Marvin Harrison spent 13 seasons in the National Football League, catching 1,102 passes, gaining 14,580 yards and scoring 128 touchdowns as a wide receiver. Do those numbers merit Hall of Fame induction? Let’s look at some other positives from his career.
On the all-time lists, Harrison ranks second in receptions, sixth in receiving yards and fifth in receiving touchdowns—clearly, he ranks among the best in multiple receiving categories. In addition, he caught more than 90 passes in a season six times and more than 100 passes four times (all in consecutive seasons), actually leading the league in that category twice. In fact, he holds the single-season record for most catches, setting the mark with 143 in 2002.
Because he caught so many passes in his career, it seems to reason that he would collect a lot of yards as well—which he did. He had more than 1,500 passing yards in a season three times, leading the league in that category twice. As a result, he also led the league in yards per game twice as well.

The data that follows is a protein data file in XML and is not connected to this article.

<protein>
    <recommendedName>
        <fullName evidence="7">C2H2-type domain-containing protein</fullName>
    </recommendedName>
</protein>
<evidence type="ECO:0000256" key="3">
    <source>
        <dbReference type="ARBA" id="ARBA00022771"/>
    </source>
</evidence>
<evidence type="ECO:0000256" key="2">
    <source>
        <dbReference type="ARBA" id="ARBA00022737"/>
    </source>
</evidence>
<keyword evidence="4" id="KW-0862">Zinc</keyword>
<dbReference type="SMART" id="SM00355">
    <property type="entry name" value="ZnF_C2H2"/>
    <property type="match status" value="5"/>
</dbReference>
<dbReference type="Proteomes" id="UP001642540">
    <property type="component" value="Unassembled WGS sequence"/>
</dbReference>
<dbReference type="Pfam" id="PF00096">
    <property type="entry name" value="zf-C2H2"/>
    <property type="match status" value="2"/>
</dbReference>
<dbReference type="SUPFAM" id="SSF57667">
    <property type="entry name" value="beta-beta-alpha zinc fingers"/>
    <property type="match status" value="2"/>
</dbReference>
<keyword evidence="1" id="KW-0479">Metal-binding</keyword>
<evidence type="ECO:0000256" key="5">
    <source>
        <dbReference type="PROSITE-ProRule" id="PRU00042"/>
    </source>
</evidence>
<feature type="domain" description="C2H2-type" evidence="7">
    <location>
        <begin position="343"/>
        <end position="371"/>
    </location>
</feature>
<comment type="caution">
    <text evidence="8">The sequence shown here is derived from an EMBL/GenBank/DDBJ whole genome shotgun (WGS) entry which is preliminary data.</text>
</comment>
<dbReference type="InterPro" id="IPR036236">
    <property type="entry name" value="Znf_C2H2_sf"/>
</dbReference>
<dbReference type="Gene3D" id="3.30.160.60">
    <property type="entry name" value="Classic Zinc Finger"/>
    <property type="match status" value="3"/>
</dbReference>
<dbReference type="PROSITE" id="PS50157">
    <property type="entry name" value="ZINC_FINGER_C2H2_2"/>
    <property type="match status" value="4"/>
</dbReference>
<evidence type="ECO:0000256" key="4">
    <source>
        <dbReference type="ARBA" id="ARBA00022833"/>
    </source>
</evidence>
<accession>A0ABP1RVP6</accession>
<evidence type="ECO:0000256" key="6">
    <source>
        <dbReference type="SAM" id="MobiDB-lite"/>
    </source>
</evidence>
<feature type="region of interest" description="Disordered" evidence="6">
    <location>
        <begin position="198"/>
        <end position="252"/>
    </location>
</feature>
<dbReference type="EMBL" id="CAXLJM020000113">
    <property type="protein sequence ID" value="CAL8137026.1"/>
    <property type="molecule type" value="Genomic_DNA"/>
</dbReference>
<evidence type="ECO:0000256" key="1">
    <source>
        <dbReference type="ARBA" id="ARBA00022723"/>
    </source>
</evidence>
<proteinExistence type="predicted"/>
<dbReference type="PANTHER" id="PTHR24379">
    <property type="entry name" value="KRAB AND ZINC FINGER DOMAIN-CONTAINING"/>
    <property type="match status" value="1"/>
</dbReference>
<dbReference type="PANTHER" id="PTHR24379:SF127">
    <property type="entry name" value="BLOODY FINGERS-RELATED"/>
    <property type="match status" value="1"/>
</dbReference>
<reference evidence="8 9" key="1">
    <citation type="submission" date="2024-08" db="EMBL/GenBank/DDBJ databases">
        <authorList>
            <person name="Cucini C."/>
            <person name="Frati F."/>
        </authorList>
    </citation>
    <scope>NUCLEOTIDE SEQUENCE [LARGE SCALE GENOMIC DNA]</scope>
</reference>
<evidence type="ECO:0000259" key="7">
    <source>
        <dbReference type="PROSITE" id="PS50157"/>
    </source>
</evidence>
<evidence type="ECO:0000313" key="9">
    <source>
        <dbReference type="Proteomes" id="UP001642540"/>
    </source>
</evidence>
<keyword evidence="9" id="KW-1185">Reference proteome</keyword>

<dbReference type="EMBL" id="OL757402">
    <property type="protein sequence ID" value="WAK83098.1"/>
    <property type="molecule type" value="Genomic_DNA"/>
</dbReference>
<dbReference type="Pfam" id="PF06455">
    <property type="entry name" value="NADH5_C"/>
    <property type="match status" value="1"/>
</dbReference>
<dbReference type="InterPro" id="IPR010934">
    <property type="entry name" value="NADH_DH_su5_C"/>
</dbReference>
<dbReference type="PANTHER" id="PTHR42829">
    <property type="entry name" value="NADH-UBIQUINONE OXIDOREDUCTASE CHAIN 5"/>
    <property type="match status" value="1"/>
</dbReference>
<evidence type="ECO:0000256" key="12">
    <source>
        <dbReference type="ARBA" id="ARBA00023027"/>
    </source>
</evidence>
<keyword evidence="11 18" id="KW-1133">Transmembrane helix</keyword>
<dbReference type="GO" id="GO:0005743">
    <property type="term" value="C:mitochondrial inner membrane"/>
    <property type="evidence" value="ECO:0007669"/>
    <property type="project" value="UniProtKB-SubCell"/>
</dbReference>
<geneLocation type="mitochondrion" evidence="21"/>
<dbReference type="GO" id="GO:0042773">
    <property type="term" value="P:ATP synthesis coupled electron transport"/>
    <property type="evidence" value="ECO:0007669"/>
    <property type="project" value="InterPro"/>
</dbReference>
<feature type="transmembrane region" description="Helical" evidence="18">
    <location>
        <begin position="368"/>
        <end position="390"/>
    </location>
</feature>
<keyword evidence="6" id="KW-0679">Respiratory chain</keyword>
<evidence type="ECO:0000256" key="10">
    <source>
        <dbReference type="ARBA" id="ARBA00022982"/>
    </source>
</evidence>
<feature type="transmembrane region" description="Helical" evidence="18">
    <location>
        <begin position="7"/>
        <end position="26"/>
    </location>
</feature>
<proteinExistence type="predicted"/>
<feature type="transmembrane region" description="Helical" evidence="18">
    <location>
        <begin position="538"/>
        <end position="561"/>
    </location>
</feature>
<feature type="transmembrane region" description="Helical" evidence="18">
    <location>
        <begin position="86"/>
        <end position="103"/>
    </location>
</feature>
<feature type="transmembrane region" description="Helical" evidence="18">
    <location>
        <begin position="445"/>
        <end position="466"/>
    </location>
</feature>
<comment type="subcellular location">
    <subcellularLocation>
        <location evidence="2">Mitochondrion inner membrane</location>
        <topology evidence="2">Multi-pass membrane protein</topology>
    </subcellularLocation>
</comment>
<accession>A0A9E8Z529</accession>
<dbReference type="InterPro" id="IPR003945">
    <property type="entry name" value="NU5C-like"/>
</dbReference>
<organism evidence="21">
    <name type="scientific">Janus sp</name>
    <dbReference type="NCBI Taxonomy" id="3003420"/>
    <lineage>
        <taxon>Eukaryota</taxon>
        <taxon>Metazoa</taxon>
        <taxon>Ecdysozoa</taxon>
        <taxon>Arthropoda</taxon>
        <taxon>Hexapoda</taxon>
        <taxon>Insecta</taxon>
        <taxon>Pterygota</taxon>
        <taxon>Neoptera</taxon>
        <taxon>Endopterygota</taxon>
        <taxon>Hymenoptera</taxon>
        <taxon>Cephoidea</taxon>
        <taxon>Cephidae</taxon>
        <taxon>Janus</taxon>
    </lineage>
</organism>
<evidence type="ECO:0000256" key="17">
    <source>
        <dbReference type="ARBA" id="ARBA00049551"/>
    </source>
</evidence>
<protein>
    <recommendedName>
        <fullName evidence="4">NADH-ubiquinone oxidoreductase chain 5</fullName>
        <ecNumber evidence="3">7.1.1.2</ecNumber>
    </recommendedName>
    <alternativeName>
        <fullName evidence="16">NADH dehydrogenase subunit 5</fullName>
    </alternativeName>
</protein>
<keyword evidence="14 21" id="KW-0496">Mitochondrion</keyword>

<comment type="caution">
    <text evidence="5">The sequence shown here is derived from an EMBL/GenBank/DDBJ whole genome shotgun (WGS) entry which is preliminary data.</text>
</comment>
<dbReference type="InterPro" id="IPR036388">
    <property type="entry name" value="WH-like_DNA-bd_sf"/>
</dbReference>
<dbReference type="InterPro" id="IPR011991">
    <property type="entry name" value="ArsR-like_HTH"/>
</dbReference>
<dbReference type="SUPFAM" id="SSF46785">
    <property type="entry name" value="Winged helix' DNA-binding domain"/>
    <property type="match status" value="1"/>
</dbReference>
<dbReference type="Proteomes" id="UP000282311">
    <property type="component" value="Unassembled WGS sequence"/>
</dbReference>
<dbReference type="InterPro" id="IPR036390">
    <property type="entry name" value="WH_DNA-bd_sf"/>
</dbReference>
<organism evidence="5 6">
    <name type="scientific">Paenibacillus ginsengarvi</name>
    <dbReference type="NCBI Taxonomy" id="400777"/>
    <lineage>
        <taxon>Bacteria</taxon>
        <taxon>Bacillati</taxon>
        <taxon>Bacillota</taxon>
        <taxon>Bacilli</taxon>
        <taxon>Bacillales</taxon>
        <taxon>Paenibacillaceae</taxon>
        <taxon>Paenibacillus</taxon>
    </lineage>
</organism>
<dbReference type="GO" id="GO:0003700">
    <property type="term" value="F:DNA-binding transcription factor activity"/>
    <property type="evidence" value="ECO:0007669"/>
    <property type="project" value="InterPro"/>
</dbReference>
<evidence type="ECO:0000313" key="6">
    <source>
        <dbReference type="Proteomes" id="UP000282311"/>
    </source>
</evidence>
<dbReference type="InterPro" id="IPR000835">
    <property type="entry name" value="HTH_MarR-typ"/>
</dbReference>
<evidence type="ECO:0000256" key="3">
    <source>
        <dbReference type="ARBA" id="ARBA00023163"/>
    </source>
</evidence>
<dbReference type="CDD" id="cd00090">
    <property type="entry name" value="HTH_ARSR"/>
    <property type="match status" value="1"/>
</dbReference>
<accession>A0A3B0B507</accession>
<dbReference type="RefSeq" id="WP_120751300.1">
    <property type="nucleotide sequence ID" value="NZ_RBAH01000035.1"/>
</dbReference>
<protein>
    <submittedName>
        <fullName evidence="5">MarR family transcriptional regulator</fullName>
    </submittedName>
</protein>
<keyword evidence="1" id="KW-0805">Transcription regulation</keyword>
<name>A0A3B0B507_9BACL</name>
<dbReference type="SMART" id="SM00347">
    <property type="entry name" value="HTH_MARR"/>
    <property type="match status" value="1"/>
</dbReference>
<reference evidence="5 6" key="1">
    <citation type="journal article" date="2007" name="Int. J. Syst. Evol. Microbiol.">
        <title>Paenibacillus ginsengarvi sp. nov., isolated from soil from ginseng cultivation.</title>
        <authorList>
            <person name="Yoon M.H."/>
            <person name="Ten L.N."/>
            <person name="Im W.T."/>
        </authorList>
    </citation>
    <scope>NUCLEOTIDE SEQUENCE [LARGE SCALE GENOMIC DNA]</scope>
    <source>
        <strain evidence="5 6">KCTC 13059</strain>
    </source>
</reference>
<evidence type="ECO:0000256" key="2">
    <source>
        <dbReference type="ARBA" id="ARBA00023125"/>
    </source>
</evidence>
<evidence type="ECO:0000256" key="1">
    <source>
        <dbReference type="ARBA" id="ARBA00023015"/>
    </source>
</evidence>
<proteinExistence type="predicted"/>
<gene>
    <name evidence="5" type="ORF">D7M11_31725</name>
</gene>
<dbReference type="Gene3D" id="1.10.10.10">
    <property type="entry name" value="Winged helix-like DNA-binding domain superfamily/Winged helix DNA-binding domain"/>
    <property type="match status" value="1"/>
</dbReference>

In addition to having a lot of receptions and yards, he also scored a bunch of touchdowns—in total, he scored at least 10 touchdowns eight seasons in a row, with a career high of 15 being met in both 2001 and 2004. He scored 12 touchdowns in 2005, leading the league in that category that season.
Outside of his statistical achievements, Harrison also has many accolades to his name, including eight Pro Bowl selections and three First Team All-Pro selections.
Though Harrison seems to have an impressive résumé, there are downsides to his career as well. For example, he may rank high on a lot of lists—but that does not automatically guarantee Hall of Fame induction. Right next to Harrison on the all-time receptions list, in spots number three and four, are Cris Carter and Tim Brown. Both of those players, though excellent, were not elected to the Hall of Fame in 2010 in their third and first years of eligibility, respectively.
In addition, Harrison ended his career on a semi-sour note, catching a combined 80 passes in his final two seasons after receiving 95 in 2006. He also had two of the lowest yards-per-reception totals of his career in those years.
Well, I have provided the positives and the negatives, the pluses and the minuses, the good and the bad of Marvin Harrison’s NFL career. So—should he be Canton-bound? Or, in this era of great wide receivers, do his numbers not quite stack up?
Tags: Football, Hall of Fame, Indianapolis Colts, NFL